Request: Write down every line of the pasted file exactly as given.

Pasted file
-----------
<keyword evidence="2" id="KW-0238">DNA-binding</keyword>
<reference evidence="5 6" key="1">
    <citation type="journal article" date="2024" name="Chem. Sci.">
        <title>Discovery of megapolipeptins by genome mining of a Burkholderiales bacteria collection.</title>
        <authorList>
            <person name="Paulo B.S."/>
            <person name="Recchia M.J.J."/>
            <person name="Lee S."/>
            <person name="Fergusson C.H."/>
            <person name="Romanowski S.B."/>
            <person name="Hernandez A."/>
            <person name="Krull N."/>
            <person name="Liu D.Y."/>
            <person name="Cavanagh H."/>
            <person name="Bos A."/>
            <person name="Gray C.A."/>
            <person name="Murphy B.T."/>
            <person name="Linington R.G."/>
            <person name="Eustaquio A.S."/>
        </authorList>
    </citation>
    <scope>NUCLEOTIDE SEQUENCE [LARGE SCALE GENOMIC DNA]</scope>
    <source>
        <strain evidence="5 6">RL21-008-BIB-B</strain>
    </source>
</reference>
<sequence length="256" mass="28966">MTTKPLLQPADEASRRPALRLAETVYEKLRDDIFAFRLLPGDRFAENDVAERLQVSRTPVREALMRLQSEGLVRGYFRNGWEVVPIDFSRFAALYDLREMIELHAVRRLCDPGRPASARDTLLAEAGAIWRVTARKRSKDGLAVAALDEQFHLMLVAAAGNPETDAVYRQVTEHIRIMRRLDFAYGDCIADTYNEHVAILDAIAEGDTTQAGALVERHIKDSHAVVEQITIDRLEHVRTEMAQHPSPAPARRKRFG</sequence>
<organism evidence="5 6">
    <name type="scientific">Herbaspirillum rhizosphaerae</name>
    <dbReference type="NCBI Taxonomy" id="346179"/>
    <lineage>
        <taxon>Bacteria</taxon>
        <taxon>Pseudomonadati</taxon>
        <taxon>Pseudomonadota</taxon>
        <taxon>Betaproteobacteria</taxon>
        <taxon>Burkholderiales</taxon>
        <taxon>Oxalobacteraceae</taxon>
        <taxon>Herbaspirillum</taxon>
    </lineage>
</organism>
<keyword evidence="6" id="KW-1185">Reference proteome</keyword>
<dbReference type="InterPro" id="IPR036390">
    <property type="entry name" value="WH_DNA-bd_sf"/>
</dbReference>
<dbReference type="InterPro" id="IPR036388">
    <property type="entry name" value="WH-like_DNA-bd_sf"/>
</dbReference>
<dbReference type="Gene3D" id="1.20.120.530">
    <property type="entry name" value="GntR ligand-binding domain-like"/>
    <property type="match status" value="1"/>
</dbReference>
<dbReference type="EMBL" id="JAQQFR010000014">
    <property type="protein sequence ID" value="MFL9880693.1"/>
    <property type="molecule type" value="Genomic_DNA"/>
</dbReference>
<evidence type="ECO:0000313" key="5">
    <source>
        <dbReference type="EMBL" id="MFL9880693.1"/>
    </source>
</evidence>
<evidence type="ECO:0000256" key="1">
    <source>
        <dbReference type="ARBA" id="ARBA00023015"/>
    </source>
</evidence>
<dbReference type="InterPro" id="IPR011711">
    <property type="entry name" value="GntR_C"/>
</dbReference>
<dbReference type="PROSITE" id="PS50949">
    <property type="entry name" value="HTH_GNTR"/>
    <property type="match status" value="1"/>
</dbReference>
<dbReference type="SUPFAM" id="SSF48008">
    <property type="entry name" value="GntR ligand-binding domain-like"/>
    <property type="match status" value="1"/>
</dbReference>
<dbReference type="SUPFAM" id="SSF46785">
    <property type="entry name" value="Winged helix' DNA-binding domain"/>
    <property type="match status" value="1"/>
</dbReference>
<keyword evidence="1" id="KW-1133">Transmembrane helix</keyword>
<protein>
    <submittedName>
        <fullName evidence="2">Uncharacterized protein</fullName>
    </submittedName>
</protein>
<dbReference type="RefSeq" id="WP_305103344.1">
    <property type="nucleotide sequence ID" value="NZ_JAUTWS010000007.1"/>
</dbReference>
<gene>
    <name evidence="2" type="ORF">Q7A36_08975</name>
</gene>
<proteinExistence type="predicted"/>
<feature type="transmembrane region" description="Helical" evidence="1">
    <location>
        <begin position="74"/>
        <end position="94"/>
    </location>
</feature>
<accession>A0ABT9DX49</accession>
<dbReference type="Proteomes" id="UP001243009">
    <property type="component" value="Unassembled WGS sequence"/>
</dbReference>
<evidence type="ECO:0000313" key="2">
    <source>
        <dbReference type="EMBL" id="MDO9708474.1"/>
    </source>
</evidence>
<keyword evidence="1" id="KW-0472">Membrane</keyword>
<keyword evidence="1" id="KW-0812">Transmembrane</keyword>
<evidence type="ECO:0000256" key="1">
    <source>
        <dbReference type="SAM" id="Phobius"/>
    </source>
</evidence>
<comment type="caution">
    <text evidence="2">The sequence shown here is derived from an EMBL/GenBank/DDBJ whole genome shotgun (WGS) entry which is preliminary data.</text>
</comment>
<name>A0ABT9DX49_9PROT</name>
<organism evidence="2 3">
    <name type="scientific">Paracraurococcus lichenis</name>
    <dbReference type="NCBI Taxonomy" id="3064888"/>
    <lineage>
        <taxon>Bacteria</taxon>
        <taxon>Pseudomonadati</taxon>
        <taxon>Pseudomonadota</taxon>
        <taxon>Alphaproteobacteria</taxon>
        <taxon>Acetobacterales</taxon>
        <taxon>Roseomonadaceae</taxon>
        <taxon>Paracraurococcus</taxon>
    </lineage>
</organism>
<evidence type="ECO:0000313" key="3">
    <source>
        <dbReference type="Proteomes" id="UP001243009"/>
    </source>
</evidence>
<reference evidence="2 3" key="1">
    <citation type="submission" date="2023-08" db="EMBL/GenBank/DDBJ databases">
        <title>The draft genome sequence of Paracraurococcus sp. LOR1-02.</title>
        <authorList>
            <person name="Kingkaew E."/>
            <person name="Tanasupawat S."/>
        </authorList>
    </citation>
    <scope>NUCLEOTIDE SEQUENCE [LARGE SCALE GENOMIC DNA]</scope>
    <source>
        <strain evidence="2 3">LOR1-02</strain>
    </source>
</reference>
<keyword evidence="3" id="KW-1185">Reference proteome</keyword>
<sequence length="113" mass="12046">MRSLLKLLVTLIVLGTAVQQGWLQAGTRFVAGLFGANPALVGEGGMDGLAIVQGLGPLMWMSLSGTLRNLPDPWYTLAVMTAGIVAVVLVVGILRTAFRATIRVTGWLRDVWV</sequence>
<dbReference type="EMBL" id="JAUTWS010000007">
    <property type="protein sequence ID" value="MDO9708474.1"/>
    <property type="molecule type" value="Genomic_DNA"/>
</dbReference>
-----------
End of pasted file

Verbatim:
<keyword evidence="2" id="KW-0238">DNA-binding</keyword>
<reference evidence="5 6" key="1">
    <citation type="journal article" date="2024" name="Chem. Sci.">
        <title>Discovery of megapolipeptins by genome mining of a Burkholderiales bacteria collection.</title>
        <authorList>
            <person name="Paulo B.S."/>
            <person name="Recchia M.J.J."/>
            <person name="Lee S."/>
            <person name="Fergusson C.H."/>
            <person name="Romanowski S.B."/>
            <person name="Hernandez A."/>
            <person name="Krull N."/>
            <person name="Liu D.Y."/>
            <person name="Cavanagh H."/>
            <person name="Bos A."/>
            <person name="Gray C.A."/>
            <person name="Murphy B.T."/>
            <person name="Linington R.G."/>
            <person name="Eustaquio A.S."/>
        </authorList>
    </citation>
    <scope>NUCLEOTIDE SEQUENCE [LARGE SCALE GENOMIC DNA]</scope>
    <source>
        <strain evidence="5 6">RL21-008-BIB-B</strain>
    </source>
</reference>
<sequence length="256" mass="28966">MTTKPLLQPADEASRRPALRLAETVYEKLRDDIFAFRLLPGDRFAENDVAERLQVSRTPVREALMRLQSEGLVRGYFRNGWEVVPIDFSRFAALYDLREMIELHAVRRLCDPGRPASARDTLLAEAGAIWRVTARKRSKDGLAVAALDEQFHLMLVAAAGNPETDAVYRQVTEHIRIMRRLDFAYGDCIADTYNEHVAILDAIAEGDTTQAGALVERHIKDSHAVVEQITIDRLEHVRTEMAQHPSPAPARRKRFG</sequence>
<organism evidence="5 6">
    <name type="scientific">Herbaspirillum rhizosphaerae</name>
    <dbReference type="NCBI Taxonomy" id="346179"/>
    <lineage>
        <taxon>Bacteria</taxon>
        <taxon>Pseudomonadati</taxon>
        <taxon>Pseudomonadota</taxon>
        <taxon>Betaproteobacteria</taxon>
        <taxon>Burkholderiales</taxon>
        <taxon>Oxalobacteraceae</taxon>
        <taxon>Herbaspirillum</taxon>
    </lineage>
</organism>
<keyword evidence="6" id="KW-1185">Reference proteome</keyword>
<dbReference type="InterPro" id="IPR036390">
    <property type="entry name" value="WH_DNA-bd_sf"/>
</dbReference>
<dbReference type="InterPro" id="IPR036388">
    <property type="entry name" value="WH-like_DNA-bd_sf"/>
</dbReference>
<dbReference type="Gene3D" id="1.20.120.530">
    <property type="entry name" value="GntR ligand-binding domain-like"/>
    <property type="match status" value="1"/>
</dbReference>
<dbReference type="EMBL" id="JAQQFR010000014">
    <property type="protein sequence ID" value="MFL9880693.1"/>
    <property type="molecule type" value="Genomic_DNA"/>
</dbReference>
<evidence type="ECO:0000313" key="5">
    <source>
        <dbReference type="EMBL" id="MFL9880693.1"/>
    </source>
</evidence>
<evidence type="ECO:0000256" key="1">
    <source>
        <dbReference type="ARBA" id="ARBA00023015"/>
    </source>
</evidence>
<dbReference type="InterPro" id="IPR011711">
    <property type="entry name" value="GntR_C"/>
</dbReference>
<dbReference type="PROSITE" id="PS50949">
    <property type="entry name" value="HTH_GNTR"/>
    <property type="match status" value="1"/>
</dbReference>
<dbReference type="SUPFAM" id="SSF48008">
    <property type="entry name" value="GntR ligand-binding domain-like"/>
    <property type="match status" value="1"/>
</dbReference>
<dbReference type="SUPFAM" id="SSF46785">
    <property type="entry name" value="Winged helix' DNA-binding domain"/>
    <property type="match status" value="1"/>
</dbReference>
<keyword evidence="1" id="KW-1133">Transmembrane helix</keyword>
<protein>
    <submittedName>
        <fullName evidence="2">Uncharacterized protein</fullName>
    </submittedName>
</protein>
<dbReference type="RefSeq" id="WP_305103344.1">
    <property type="nucleotide sequence ID" value="NZ_JAUTWS010000007.1"/>
</dbReference>
<gene>
    <name evidence="2" type="ORF">Q7A36_08975</name>
</gene>
<proteinExistence type="predicted"/>
<feature type="transmembrane region" description="Helical" evidence="1">
    <location>
        <begin position="74"/>
        <end position="94"/>
    </location>
</feature>
<accession>A0ABT9DX49</accession>
<dbReference type="Proteomes" id="UP001243009">
    <property type="component" value="Unassembled WGS sequence"/>
</dbReference>
<evidence type="ECO:0000313" key="2">
    <source>
        <dbReference type="EMBL" id="MDO9708474.1"/>
    </source>
</evidence>
<keyword evidence="1" id="KW-0472">Membrane</keyword>
<keyword evidence="1" id="KW-0812">Transmembrane</keyword>
<evidence type="ECO:0000256" key="1">
    <source>
        <dbReference type="SAM" id="Phobius"/>
    </source>
</evidence>
<comment type="caution">
    <text evidence="2">The sequence shown here is derived from an EMBL/GenBank/DDBJ whole genome shotgun (WGS) entry which is preliminary data.</text>
</comment>
<name>A0ABT9DX49_9PROT</name>
<organism evidence="2 3">
    <name type="scientific">Paracraurococcus lichenis</name>
    <dbReference type="NCBI Taxonomy" id="3064888"/>
    <lineage>
        <taxon>Bacteria</taxon>
        <taxon>Pseudomonadati</taxon>
        <taxon>Pseudomonadota</taxon>
        <taxon>Alphaproteobacteria</taxon>
        <taxon>Acetobacterales</taxon>
        <taxon>Roseomonadaceae</taxon>
        <taxon>Paracraurococcus</taxon>
    </lineage>
</organism>
<evidence type="ECO:0000313" key="3">
    <source>
        <dbReference type="Proteomes" id="UP001243009"/>
    </source>
</evidence>
<reference evidence="2 3" key="1">
    <citation type="submission" date="2023-08" db="EMBL/GenBank/DDBJ databases">
        <title>The draft genome sequence of Paracraurococcus sp. LOR1-02.</title>
        <authorList>
            <person name="Kingkaew E."/>
            <person name="Tanasupawat S."/>
        </authorList>
    </citation>
    <scope>NUCLEOTIDE SEQUENCE [LARGE SCALE GENOMIC DNA]</scope>
    <source>
        <strain evidence="2 3">LOR1-02</strain>
    </source>
</reference>
<keyword evidence="3" id="KW-1185">Reference proteome</keyword>
<sequence length="113" mass="12046">MRSLLKLLVTLIVLGTAVQQGWLQAGTRFVAGLFGANPALVGEGGMDGLAIVQGLGPLMWMSLSGTLRNLPDPWYTLAVMTAGIVAVVLVVGILRTAFRATIRVTGWLRDVWV</sequence>
<dbReference type="EMBL" id="JAUTWS010000007">
    <property type="protein sequence ID" value="MDO9708474.1"/>
    <property type="molecule type" value="Genomic_DNA"/>
</dbReference>